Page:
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Conservation Minister Nick Smith announced the funding yesterday to about 50 trustees and supporters of the project at Martins Bay, and also signed a memorandum of understanding between the trust and the Department of Conservation (Doc).
Dr Smith, who flew to the area from Codfish Island, where he released kakapo chicks, said he hoped kiwi and kakapo could be released in the lower Hollyford Valley some day.
It was an area of ''stunning natural beauty'', but rats, stoats and possums posed a threat to its flora and fauna such as beech, podocarp and southern rata, and mohua, blue duck (whio), saddleback, kaka and the Fiordland penguin.
The grant would help the trust set up rat and possum poison bait stations and a stoat trap network to stop the decline of the area's bird populations, while the Department of Conservation would support the project by dropping 1080 on the hills surrounding the area, he said.
The area, which is north of Milford Sound and accessible only by air or three to four days' walk, extends from Martins Bay inland along the shores of Lake McKerrow.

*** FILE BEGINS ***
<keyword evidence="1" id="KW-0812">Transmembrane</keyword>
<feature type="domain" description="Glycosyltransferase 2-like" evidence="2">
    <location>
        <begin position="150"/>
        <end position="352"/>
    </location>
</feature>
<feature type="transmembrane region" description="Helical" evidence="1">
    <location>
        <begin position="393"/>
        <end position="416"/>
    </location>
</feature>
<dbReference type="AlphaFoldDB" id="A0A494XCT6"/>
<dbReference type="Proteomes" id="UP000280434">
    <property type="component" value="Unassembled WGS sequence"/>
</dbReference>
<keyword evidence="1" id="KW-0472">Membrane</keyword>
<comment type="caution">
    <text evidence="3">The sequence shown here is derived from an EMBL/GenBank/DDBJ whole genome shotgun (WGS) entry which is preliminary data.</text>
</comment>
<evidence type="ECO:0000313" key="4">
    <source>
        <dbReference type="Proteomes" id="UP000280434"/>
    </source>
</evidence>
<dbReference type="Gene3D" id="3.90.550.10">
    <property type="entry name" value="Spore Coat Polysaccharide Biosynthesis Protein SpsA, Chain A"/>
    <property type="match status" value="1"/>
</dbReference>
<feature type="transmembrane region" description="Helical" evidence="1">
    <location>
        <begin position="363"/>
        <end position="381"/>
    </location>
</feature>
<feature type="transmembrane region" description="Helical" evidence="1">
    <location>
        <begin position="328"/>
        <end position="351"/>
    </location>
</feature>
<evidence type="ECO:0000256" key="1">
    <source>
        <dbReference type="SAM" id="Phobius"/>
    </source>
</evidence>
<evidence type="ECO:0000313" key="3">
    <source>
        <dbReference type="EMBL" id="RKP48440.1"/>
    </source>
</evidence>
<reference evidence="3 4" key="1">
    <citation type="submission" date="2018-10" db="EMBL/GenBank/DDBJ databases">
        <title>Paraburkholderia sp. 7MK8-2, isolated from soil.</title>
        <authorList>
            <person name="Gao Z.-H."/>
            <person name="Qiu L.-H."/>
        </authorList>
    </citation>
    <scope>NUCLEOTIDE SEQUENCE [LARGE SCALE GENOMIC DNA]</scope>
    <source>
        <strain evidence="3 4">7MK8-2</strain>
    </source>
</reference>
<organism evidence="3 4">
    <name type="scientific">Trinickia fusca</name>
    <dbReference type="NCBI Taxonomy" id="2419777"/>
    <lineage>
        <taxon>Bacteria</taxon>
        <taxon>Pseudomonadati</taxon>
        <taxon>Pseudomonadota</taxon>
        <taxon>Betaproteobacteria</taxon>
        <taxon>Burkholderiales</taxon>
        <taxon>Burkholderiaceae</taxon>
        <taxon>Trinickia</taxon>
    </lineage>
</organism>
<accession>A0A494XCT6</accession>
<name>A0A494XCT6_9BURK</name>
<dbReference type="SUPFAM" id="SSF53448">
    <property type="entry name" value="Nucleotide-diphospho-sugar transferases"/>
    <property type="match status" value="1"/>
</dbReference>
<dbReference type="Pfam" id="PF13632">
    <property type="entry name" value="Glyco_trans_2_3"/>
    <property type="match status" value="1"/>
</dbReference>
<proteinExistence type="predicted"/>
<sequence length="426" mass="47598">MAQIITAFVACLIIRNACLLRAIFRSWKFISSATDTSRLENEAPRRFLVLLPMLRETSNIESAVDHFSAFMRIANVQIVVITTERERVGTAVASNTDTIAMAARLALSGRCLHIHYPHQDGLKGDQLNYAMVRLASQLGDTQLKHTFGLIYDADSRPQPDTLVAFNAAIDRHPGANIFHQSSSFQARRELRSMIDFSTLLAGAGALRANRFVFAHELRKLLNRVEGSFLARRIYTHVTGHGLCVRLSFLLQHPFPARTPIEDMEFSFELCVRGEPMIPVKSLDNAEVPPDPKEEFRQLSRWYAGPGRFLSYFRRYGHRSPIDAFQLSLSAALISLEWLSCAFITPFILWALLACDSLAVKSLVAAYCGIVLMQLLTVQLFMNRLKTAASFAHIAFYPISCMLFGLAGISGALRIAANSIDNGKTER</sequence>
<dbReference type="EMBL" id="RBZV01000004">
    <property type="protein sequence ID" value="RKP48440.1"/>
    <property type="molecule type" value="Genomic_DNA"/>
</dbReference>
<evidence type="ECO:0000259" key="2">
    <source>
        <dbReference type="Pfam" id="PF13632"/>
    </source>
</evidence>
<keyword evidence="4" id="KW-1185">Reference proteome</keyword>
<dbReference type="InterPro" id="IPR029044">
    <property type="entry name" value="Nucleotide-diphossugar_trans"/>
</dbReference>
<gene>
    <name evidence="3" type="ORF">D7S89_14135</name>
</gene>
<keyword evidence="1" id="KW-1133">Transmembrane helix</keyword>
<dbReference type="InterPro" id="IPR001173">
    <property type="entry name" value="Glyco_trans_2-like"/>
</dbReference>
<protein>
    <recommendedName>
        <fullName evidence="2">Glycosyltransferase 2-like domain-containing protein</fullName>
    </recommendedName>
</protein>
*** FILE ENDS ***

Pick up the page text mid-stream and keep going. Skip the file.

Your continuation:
It contains 19 freehold sections - many with cribs - that date back to a failed settlement in the late 19th century.
Trustee Peta Carey, of Queenstown, told the Otago Daily Times last week the trust was formed after the landholders responded with ''overwhelming support'' to a suggestion by Doc they collaborate in pest control work.
Ground operations are expected to begin this spring.
Dr Smith said the collaborative approach of the group, which involves private landowners, tourism operators and iwi, was commendable.
''This display of community spirit reflects the new direction by Doc to partner with more local volunteer organisations on recreation and conservation projects.''
Trust chairman Ron Anderson, of Dunedin, said the presence at the launch of children from families with a long association with the area was significant.
''Our vision for the restoration of the flora and fauna of the Hollyford Valley is 10, 20 years into the future.
''It's not necessarily for us - it's for our children, for future generations of New Zealanders.''
The $200,000 funding will come from the Community Conservation Partnership Fund announced in March.
The fund provides $26 million over the next four years to community organisations undertaking natural heritage and recreation projects.